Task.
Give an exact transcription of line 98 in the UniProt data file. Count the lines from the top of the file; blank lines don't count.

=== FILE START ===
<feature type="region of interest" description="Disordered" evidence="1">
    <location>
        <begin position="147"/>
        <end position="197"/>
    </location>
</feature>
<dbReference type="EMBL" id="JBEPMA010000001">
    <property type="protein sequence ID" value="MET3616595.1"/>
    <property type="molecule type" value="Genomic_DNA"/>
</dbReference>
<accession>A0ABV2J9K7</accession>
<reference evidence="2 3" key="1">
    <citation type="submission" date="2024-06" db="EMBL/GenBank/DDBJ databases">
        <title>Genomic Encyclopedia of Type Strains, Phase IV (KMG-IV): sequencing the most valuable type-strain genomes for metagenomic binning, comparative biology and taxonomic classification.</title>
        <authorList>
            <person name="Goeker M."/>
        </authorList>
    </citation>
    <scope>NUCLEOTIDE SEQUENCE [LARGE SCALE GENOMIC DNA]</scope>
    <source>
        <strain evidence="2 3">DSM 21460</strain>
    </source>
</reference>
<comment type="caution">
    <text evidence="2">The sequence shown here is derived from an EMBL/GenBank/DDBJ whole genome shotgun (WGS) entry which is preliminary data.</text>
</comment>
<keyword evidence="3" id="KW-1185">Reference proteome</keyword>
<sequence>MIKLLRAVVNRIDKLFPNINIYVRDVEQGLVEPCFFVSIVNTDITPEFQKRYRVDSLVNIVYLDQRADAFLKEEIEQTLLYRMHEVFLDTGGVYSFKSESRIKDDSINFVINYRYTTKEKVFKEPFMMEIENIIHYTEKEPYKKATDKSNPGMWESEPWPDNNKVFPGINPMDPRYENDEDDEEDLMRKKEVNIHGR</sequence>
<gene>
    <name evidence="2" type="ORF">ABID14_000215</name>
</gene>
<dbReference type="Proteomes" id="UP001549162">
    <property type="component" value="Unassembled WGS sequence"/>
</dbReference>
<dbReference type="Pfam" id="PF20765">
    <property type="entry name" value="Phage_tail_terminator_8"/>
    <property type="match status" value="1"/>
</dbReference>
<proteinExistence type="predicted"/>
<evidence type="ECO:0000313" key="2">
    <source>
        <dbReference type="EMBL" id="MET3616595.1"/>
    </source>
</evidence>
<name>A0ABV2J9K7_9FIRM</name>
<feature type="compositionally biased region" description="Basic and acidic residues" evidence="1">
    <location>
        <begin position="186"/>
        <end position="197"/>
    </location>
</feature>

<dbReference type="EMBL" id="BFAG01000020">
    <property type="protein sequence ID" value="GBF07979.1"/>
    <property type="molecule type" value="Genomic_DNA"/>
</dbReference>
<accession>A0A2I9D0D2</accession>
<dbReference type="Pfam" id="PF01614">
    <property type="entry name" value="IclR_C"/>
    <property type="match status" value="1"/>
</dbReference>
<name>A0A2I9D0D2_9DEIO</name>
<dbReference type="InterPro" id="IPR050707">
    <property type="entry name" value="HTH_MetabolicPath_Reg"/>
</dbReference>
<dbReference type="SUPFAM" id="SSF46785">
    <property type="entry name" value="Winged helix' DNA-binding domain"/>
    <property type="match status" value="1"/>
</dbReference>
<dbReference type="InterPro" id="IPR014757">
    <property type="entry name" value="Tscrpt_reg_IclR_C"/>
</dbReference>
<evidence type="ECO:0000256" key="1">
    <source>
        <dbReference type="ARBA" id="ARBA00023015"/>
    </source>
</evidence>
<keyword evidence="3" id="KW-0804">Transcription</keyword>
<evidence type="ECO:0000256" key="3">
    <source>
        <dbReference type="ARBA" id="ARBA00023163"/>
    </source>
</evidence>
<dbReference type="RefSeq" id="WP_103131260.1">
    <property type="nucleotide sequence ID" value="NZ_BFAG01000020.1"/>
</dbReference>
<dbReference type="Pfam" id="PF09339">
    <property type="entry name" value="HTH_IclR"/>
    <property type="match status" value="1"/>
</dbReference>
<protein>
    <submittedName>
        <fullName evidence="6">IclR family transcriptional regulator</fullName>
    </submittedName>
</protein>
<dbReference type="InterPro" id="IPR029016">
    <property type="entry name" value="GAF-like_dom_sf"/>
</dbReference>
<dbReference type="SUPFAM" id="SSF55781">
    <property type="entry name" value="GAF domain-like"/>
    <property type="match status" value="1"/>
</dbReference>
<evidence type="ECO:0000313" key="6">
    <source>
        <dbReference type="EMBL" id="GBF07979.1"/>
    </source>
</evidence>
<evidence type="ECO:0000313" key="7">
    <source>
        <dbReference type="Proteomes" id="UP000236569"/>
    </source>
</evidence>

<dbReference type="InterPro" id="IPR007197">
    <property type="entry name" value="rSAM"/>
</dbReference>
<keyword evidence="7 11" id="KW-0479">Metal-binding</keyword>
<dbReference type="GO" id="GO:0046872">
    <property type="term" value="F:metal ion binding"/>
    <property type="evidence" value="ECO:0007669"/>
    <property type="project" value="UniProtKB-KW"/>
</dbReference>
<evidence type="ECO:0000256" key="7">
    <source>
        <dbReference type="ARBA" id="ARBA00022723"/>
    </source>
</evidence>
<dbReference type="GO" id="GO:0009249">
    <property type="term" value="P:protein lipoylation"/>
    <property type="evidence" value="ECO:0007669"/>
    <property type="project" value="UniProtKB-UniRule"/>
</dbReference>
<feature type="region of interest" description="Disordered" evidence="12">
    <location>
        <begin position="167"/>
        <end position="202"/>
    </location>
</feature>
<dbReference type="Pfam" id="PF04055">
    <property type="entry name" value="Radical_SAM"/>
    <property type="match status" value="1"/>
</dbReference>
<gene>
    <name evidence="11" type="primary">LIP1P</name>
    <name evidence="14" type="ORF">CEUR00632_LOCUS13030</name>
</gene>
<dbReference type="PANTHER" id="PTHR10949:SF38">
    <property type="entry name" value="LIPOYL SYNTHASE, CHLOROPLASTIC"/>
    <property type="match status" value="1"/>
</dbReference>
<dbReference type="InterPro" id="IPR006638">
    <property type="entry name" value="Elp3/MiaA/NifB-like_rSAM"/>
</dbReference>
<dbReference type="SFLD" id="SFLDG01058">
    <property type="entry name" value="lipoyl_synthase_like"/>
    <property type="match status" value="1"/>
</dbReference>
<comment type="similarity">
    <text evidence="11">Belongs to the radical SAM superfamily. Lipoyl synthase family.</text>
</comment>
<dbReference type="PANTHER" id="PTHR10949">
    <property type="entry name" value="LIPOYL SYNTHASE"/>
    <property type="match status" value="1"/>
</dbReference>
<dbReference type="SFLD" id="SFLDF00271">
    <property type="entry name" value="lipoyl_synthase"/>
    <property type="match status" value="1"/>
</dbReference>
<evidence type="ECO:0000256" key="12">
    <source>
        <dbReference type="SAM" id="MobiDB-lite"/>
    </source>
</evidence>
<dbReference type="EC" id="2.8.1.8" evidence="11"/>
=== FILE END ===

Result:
<dbReference type="SUPFAM" id="SSF55781">